Brexit process to begin by March 2017
The government has confirmed that the first step in the UK’s departure from the European Union will be to enshrine all current EU law into domestic law.
Simultaneously, it will repeal the 1972 European Communities Act (ECA), which means EU law no longer has force in the UK.
The Conservative government is using its party’s annual conference this week to begin to explain what Brexit will look like.
Article 50 of the Lisbon Treaty, initiating the UK’s departure from the EU, will be initiated no later than the end of March 2017.
However, prime minister Theresa May added a potentially massively significant caveat when telling the party conference that the UK was reclaiming sovereignty. “When the Great Repeal Bill is given Royal Assent, parliament will be free – subject to international agreements and treaties with other countries and the EU on matters such as trade – to amend, repeal and improve any law it chooses.”
In other words, it wonlt be free at all; the UK will continue to be constrained by its international relationships and dictated to by trading agreements that it chooses to enter. That's how the world works.
Assurances continue to be made that foreign nationals from other EU countries working in the UK will probably be allowed to remain. But here too there are caveats, in this case so as not to impede the UK government’s negotiating position.
Brexit secretary David Davis said: “We will always welcome those with the skills, the drive and the expertise to make our nation better still. If we are to win in the global marketplace, we must win the global battle for talent. Britain has always been one of the most tolerant and welcoming places on the face of the earth. It must and it will remain so.
“When it comes to the negotiations, we will protect the rights of EU citizens here, so long as Britons in Europe are treated the same way – something I am absolutely sure we will be able to agree.
“But the clear message from the referendum is this: we must be able to control immigration.”
Mr Davis denied that the government intends to use Brexit to roll back workers’ rights – saying that in some areas, such as annual and parental leave, UK law goes further than minimum standards offered under EU law.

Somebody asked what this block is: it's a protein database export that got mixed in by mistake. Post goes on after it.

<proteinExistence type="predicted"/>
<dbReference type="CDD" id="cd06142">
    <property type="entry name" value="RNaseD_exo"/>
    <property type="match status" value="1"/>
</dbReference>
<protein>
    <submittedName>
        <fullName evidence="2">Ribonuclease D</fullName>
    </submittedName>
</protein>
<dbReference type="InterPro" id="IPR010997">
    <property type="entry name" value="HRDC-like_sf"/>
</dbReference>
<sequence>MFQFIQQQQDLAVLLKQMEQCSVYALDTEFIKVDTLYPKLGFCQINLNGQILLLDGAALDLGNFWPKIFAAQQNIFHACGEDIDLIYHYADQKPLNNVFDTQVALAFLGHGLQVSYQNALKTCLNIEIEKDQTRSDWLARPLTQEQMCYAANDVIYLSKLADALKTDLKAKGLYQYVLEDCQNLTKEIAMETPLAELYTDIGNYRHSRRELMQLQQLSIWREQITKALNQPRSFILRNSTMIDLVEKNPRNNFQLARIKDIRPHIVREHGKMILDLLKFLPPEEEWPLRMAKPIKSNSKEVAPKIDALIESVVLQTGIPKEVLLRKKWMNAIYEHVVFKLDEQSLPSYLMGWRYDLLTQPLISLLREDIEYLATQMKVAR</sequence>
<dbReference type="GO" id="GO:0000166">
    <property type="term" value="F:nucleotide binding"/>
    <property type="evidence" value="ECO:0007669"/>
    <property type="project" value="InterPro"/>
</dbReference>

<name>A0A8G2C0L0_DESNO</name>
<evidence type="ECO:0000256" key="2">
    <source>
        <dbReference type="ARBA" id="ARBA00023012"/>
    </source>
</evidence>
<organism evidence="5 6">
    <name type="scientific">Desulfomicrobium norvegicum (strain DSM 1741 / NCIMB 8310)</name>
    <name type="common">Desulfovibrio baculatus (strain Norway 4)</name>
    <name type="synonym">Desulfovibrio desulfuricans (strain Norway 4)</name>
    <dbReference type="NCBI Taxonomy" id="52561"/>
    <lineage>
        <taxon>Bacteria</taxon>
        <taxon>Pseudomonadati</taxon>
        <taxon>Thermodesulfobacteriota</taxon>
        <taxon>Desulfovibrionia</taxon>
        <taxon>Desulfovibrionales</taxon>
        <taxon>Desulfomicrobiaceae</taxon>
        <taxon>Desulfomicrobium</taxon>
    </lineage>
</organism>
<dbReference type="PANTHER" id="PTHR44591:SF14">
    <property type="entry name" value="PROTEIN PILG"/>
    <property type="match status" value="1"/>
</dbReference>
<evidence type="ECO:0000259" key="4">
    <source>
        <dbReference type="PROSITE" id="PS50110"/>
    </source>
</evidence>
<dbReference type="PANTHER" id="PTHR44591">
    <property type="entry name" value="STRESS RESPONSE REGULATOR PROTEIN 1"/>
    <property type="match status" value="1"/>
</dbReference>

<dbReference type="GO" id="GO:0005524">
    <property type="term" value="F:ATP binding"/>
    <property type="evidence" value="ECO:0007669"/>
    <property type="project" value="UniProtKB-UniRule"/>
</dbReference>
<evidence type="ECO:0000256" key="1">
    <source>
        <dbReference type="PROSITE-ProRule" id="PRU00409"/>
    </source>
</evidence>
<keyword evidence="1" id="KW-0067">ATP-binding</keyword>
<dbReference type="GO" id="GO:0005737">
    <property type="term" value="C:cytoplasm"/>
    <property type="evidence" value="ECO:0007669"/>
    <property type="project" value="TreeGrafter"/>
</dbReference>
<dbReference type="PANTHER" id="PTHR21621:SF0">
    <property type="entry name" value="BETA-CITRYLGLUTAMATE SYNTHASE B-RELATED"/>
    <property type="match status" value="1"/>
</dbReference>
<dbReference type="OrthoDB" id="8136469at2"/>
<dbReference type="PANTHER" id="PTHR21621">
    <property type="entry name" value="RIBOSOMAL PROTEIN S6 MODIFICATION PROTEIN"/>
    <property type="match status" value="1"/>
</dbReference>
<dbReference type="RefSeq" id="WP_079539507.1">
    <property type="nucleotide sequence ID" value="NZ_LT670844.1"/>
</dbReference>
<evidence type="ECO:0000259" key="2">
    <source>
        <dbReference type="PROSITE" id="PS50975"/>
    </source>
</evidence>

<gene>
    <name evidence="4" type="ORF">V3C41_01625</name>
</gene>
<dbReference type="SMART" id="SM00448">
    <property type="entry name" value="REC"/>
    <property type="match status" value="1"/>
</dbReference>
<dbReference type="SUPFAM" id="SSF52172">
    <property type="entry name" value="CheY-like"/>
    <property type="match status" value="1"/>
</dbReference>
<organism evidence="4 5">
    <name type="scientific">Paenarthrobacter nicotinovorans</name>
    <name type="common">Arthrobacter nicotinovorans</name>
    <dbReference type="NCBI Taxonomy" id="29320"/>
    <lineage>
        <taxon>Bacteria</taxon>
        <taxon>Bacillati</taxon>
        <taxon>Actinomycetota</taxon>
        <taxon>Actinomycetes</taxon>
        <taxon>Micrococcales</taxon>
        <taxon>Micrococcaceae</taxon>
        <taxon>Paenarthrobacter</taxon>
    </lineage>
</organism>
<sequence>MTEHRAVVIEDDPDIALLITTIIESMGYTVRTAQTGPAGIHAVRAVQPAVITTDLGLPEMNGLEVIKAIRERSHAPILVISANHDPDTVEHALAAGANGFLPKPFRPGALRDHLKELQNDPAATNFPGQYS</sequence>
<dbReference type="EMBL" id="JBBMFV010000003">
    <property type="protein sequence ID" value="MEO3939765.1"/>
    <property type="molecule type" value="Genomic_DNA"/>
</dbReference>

CBI director-general Carolyn Fairbairn commented: “Announcing that Article 50 will be triggered within six months, the prime minister has removed one big question – on timing – but has accelerated an urgent need for answers on others.
“With a rapid timetable pointing to an exit from the EU in spring 2019, businesses need to know the government’s ambition on the fundamental issues of skills and barrier-free access to EU markets as soon as possible.
“With the Great Repeal Bill we now know that on the day the UK leaves the EU, the rules businesses must follow will be broadly the same as they are today. As long as this does not lead to a bonfire of good regulation and maintains consistent rules so companies can trade easily with EU neighbours, this has the potential to help.
“But businesses cannot continue to operate in the dark in other areas. The decisions they face today are real and pressing. The government’s desire to play its negotiating cards close to its chest must be tempered by clear indications on how we will trade with the UK’s most important partner and how firms will be able to employ the people needed to drive growth.
“A clear roadmap for how the government will consult businesses of all sectors and sizes is essential to increase confidence that these complex decisions are taken on the basis of fact and a genuine understanding of the economic implications.
“There has never been a more important time for the government to show pride and confidence in UK business. It is time to do all we can, with government and industry working in sincere partnership to ensure the UK is a great place for businesses to invest. Our economy and future prosperity depend on it.”
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This article was published on 3 Oct 2016 (last updated on 5 Oct 2016).